For now at least, following a series of legislative setbacks on health care reform and amid internal GOP squabbles, Trump appears to be trading in his singular reliance on Republicans in Congress in favor of dealmaking with Democrats, putting more heft behind his hopeful rhetoric of a "different relationship" with Congress this week as he's invited more Democratic lawmakers to the White House than Republicans.
A week after he sided with "Chuck and Nancy" over his own party's congressional leaders to ink a three-month deal to raise the debt ceiling, Trump appeared to be nearing his second deal with Senate and House minority leaders, Chuck Schumer and Nancy Pelosi.
Over Chinese food and chocolate pie at the White House Wednesday night, Trump and the Democratic leaders agreed on the broad strokes of legislation that will grant legal status to "Dreamers," the undocumented immigrants who were brought to the US as children, in exchange for beefed up border security. And while White House officials on Wednesday night disputed Democrats' claim that Trump had agreed to exclude funding for a border wall in the Dreamers deal, the President on Thursday morning
appeared to corroborate the Democrats' account.
"The wall will come later," Trump said, adding that he was "fairly close" to a deal on "Dreamers."
But Trump's latest attempt at dealmaking with Democrats also revealed its perils as he faced incoming fire from the hardline conservatives in his political base who just last week had cheered Trump's decision to rescind DACA, the executive order that protected Dreamers from deportation.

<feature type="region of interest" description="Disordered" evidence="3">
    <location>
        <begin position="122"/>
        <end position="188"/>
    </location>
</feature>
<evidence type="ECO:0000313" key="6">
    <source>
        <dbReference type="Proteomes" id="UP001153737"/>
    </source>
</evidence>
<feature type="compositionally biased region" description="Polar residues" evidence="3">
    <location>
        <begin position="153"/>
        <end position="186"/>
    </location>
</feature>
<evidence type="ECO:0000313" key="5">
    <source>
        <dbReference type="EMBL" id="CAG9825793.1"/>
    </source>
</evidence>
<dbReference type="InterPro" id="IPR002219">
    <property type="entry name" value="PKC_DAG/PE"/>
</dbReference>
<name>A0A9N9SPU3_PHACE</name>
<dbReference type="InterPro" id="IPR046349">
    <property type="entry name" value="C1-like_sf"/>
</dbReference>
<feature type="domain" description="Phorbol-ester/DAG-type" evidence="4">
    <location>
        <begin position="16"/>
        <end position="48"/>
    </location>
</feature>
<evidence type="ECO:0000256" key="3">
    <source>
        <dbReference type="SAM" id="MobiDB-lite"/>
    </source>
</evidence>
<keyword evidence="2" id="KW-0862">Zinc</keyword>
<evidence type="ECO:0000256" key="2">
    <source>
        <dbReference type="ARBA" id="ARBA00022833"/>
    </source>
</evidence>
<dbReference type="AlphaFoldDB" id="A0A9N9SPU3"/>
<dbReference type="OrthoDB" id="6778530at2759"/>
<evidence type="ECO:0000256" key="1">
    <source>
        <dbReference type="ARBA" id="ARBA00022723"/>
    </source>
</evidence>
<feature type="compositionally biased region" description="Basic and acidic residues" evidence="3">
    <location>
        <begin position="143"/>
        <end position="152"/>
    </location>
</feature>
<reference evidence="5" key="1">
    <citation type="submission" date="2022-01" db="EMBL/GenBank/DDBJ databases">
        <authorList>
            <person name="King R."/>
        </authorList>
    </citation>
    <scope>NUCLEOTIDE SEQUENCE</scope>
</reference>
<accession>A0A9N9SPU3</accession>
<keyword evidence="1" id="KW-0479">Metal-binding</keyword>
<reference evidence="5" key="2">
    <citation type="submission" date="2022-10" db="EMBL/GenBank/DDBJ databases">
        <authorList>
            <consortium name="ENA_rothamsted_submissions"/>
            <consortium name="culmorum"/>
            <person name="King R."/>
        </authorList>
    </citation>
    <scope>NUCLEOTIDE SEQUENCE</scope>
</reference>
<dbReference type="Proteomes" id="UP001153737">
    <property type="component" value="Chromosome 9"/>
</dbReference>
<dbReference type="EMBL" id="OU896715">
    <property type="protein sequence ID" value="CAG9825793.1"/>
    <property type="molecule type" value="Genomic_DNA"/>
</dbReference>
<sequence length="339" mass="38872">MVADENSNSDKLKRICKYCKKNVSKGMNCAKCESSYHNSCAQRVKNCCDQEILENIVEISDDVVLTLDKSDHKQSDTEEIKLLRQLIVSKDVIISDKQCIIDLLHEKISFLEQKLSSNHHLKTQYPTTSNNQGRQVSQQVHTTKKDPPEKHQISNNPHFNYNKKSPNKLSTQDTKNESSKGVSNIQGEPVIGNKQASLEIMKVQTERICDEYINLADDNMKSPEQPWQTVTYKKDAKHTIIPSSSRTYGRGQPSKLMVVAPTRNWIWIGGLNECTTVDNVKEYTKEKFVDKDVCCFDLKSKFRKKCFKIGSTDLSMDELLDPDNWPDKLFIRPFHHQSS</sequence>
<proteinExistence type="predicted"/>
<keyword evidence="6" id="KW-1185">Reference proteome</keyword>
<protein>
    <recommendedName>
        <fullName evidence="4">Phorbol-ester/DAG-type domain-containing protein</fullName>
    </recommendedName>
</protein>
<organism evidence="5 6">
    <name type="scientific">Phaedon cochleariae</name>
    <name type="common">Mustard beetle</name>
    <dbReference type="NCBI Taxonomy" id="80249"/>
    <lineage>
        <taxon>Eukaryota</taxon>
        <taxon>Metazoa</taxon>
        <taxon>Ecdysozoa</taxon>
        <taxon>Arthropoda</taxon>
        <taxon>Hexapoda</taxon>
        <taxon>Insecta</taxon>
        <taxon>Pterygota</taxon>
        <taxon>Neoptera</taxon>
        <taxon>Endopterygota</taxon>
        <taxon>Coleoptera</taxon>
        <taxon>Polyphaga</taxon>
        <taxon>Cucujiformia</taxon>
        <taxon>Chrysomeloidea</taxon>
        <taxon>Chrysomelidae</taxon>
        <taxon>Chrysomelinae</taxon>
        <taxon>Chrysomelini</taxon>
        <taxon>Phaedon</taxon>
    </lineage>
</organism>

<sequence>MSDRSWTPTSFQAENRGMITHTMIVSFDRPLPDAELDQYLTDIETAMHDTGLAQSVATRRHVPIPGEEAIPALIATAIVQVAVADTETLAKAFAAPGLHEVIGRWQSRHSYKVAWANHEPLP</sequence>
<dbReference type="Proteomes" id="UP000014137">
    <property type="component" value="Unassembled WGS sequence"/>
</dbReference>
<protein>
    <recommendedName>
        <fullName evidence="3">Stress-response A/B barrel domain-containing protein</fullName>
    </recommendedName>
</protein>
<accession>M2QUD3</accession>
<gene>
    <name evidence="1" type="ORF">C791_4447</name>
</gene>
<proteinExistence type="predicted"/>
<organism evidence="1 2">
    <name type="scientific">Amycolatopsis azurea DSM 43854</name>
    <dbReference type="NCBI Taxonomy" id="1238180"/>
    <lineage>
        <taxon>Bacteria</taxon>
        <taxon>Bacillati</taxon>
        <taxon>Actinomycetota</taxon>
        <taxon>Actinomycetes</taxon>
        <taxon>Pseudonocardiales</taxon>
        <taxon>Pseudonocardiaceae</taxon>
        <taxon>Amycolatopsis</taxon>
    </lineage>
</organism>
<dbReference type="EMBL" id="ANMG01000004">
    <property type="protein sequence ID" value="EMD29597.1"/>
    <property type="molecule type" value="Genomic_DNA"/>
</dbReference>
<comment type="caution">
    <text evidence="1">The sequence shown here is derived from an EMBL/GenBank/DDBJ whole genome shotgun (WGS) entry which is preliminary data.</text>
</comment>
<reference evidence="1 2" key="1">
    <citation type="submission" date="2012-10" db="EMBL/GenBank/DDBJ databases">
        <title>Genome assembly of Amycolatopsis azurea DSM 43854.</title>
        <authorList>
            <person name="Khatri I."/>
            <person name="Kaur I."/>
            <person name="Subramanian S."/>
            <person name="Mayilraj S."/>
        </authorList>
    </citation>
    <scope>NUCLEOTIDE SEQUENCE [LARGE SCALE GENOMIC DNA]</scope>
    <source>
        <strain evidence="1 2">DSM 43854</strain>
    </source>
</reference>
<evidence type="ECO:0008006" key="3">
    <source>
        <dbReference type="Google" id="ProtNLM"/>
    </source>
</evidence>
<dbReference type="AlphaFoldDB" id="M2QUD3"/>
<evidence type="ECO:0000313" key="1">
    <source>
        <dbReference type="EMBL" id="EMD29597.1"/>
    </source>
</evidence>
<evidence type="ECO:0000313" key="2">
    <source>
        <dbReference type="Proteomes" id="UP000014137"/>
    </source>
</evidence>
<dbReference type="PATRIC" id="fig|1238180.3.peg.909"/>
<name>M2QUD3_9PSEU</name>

Trump's Wednesday night pow-wow with Democratic leaders -- who have criticized Trump at every turn -- came hours after he welcomed eight House Democrats and five House Republicans to discuss tax reform at the White House. And it also came 24 hours after he welcomed an equally split group of six GOP and Democratic senators for a dinner on the same topic.
"We should be able to come together to make government work for the people. That's why I was elected. That's why I ran," Trump said as he sat down with the House members.
Beyond immigration, Trump appeared eager to bring Democrats in on his efforts to reform the tax code, appearing even to shift the goalposts on that topic following his discussions with Democrats, signaling Wednesday that he was open to to proposals that would see the wealthiest Americans pay more -- a break with the proposals his administration was crafting with congressional Republican leaders.